Clutha youth fight meth use in dis­trict

The Southland Times - - Front Page -

Clutha youth are plan­ning to launch a cam­paign to halt the spread of il­le­gal drugs such as metham­phetamine in the dis­trict.

Clutha Dis­trict Youth Coun­cil has asked for a grant of $10,000 from the Clutha Dis­trict Coun­cil to help get started, and will find out if the re­quest has been suc­cess­ful when the coun­cil meets on Wed­nes­day.

In a sub­mis­sion to the coun­cil’s Long Term Plan this week, youth coun­cil chair­man Bron­son Black­bourn, who at­tends Toko­mairiro High School in Mil­ton, said a cam­paign of this mag­ni­tude needed to be ini­ti­ated by young peo­ple.

‘‘A mes­sage like this typ­i­cally is not taken no­tice of when driven by adults . . . it means more to them and other young peo­ple to hear that what they are do­ing af­fects ev­ery­one, not just them­selves.’’

How­ever, it was ac­knowl­edged in the sub­mis­sion that sta­tis­ti­cally, 35-yea-old moth­ers were also a de­mo­graphic trend for il­le­gal sub­stance use such as meth.

This was con­firmed by CluthaTaieri area com­man­der Se­nior Sergeant Cyn­thia Fair­ley, of Bal­clutha who spoke in sup­port of the sub­mis­sion.

‘‘It is a fal­lacy that the user is the unemployed white male, dressed in black, hid­ing in the shad­ows.

‘‘This drug crosses all de­mo­graph­ics and af­fects all fam­i­lies.’’

There was a need for more pre­ven­tion and aware­ness of drug use in the dis­trict, she said.

‘‘Metham­phetamine is here. It is real and it is com­mon place. In the cur­rent cli­mate it is more read­ily accessible than cannabis or any other sub­stance (be­sides al­co­hol)’’.

Clutha police had been in­volved in two meth busts in the past six months at Bal­clutha in Oc­to­ber and Mil­ton last month.

In data ob­tained un­der the Of­fi­cial In­for­ma­tion Act from the Min­istry of Justice, the num­ber of peo­ple charged with meth-re­lated of­fences in New Zealand had more than dou­bled in the past five years, with the courts deal­ing with 1773 peo­ple in 2012-2013 (1215 con­vic­tions) and 2909 in 2016-2017 (2199 con­vic­tions).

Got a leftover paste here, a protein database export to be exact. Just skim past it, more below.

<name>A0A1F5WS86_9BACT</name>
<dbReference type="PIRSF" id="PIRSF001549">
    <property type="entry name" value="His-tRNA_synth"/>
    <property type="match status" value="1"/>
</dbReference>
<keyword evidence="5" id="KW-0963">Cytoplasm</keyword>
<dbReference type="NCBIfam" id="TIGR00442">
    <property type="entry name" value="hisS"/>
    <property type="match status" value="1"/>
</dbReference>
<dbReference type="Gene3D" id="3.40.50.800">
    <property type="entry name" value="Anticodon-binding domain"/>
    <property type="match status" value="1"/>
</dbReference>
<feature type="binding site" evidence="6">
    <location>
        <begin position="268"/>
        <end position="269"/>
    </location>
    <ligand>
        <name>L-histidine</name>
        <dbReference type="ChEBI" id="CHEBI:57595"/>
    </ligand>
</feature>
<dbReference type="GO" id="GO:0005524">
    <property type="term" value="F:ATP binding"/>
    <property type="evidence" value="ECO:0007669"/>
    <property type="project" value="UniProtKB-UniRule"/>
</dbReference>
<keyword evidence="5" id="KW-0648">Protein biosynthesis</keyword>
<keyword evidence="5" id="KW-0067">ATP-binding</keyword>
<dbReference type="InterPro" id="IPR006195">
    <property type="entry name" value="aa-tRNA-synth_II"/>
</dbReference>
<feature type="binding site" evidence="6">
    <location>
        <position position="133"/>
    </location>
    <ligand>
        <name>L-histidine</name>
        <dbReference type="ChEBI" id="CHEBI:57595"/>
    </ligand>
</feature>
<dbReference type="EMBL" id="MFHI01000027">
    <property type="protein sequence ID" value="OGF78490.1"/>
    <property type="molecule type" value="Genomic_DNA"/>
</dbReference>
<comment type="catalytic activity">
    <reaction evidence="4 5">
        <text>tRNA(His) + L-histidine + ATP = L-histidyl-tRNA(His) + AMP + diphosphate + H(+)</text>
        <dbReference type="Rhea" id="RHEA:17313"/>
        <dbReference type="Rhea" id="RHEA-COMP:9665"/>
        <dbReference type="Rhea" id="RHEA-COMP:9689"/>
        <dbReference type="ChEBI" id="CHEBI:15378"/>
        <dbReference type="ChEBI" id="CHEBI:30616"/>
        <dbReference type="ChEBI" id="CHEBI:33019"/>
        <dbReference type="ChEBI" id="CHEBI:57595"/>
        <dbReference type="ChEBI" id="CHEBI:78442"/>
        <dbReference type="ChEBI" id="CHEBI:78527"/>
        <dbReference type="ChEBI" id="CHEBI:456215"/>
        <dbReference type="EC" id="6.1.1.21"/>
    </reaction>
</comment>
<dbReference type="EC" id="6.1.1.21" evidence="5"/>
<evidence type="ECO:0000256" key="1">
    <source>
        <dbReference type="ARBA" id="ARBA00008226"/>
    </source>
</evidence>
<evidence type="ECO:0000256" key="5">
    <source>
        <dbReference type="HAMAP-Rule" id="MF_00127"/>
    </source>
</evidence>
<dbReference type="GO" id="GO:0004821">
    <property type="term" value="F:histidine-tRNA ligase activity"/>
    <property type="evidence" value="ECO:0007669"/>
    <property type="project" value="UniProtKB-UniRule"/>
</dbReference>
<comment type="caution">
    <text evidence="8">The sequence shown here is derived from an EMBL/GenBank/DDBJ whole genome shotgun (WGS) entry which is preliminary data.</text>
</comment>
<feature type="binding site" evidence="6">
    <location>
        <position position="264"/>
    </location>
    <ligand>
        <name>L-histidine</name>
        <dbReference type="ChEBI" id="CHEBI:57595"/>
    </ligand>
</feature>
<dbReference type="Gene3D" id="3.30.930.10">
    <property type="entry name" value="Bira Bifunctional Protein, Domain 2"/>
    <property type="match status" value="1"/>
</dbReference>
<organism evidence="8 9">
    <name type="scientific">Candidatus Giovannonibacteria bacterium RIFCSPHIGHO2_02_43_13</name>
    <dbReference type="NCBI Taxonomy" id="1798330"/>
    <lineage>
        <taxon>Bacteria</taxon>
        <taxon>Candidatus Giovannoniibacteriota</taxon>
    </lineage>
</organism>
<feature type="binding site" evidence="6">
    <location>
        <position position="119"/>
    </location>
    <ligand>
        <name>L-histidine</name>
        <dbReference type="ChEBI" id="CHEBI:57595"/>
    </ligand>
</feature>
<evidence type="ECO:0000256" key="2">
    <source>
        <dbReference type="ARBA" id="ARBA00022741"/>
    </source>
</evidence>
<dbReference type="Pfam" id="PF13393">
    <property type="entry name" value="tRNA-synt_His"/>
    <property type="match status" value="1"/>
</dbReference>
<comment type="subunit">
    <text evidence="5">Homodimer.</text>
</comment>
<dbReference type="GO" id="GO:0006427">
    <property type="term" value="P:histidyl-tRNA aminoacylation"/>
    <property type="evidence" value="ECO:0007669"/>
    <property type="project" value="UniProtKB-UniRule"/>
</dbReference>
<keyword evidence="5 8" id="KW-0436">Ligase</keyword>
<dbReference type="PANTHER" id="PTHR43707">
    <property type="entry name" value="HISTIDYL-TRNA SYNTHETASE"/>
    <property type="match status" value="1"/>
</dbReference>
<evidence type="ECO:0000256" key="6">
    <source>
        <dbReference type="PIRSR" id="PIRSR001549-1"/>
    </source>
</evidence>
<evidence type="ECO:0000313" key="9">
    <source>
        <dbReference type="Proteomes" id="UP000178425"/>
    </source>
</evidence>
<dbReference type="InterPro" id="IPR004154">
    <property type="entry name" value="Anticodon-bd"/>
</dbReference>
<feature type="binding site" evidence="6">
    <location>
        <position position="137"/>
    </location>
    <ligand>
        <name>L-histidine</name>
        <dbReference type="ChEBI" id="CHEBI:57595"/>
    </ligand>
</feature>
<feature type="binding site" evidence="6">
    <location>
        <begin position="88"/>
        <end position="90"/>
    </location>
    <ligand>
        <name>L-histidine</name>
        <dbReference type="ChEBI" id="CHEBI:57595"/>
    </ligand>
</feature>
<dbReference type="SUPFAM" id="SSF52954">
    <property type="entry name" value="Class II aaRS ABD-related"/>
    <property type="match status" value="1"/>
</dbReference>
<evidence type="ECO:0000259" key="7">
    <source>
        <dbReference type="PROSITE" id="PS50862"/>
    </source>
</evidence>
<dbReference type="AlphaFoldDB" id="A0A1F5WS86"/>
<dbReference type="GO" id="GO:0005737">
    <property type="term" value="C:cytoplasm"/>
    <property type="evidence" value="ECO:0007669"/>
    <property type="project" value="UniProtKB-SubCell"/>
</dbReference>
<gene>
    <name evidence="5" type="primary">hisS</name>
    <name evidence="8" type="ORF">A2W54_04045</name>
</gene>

In the same time pe­riod, of­fences in Otago had risen from 12 to 44, with 10 con­vic­tions in 2012-2013 and 33 con­vic­tions in 2016-2017.

Fac­tors in the spread of meth in New Zealand and the dis­trict was its porta­bil­ity and ease of man­u­fac­ture, Fair­ley said.

‘‘It is eas­ily trans­portable, eas­ily hid­den, it does not have an aroma and can be pur­chased in small amounts to get a hit.’’

It was also eas­ily made, in a house, kitchen, car boot and mo­tel unit

The chem­i­cals to make meth were also read­ily avail­able.

For gangs and dis­trib­u­tors of the drug, it was a highly prof­itable busi­ness, and there was less chance of be­ing caught, com­pared with grow­ing cannabis plants in a shed or in the bush, she said.

It was also highly ad­dic­tive.

In the past year since her post­ing to south Otago, she had seen strong anec­do­tal ev­i­dence to sug­gest a meth in­crease ‘‘and dras­tic out­comes for peo­ple’’.

Black­bourn said his group wanted to ini­ti­ate and drive an il­le­gal sub­stance use cam­paign that would be de­liv­ered across the Clutha Dis­trict.

‘‘The youth of the dis­trict want to stand up to this and say that it is not ac­cept­able and we want things to change.’’ In­ves­ti­ga­tions are un­der way into how My­coplasma bo­vis en­tered in New Zealand, Agri­cul­ture Min­is­ter Damien O’Con­nor says.

Speak­ing at the Taranaki Fed­er­ated Farm­ers an­nual meet­ing in Stratford yes­ter­day, O’Con­nor said in­ves­ti­ga­tions were un­der way into how the cat­tle dis­ease had ar­rived in the coun­try.

He de­clined to com­ment fur­ther on ac­tiv­ity re­lated to M. bo­vis, a dis­ease he de­scribed as ‘‘worse than foot and mouth’’.

‘‘In my view, this is worse and it’s worse than any­thing we’ve had be­cause the an­i­mal health and farm man­age­ment im­pli­ca­tions are far greater,’’ he said.

‘‘Foot and mouth you can iden­tify re­ally quickly, this takes three tests and then we’re still not sure. And it has a whole range of neg­a­tive im­pacts on an­i­mal health and on farm man­age­ment.’’

On Tues­day, the Min­istry for Pri­mary In­dus­tries (MPI) up­dated the num­ber of farms in­fected with M. bo­vis. Since the dis­ease was first de­tected on July 21 last year, there had been 44 in­fected prop­er­ties. Stock on five of those had been de­stroyed, leav­ing 39 in­fected and still with stock.

‘‘It is one sin­gle strain through­out the whole coun­try so that would im­ply that it is still prob­a­bly one source of in­fec­tion,’’ O’Con­nor said.

‘‘In Ash­bur­ton we is­sued an­other 50 farms with Notices of Di­rec­tion, from one farm where an­i­mals had gone out.’’

A no­tice is is­sued when stock move­ments are con­sid­ered to pose a risk of spread­ing M. bo­vis.

O’Con­nor was still hope­ful an en­try

The cam­paign could in­clude bill­board pro­mo­tional mes­sag­ing, work­shops and guest speak­ers to raise both aware­ness and funds to sup­port the erad­i­ca­tion of il­le­gal sub­stance use in the dis­trict, he said.


Clutha-Taieri area com­man­der Se­nior Sergeant Cyn­thia Fair­ley.


Clutha Dis­trict Youth Coun­cil chair­man Bron­son Black­bourn.

Damien O’Con­nor

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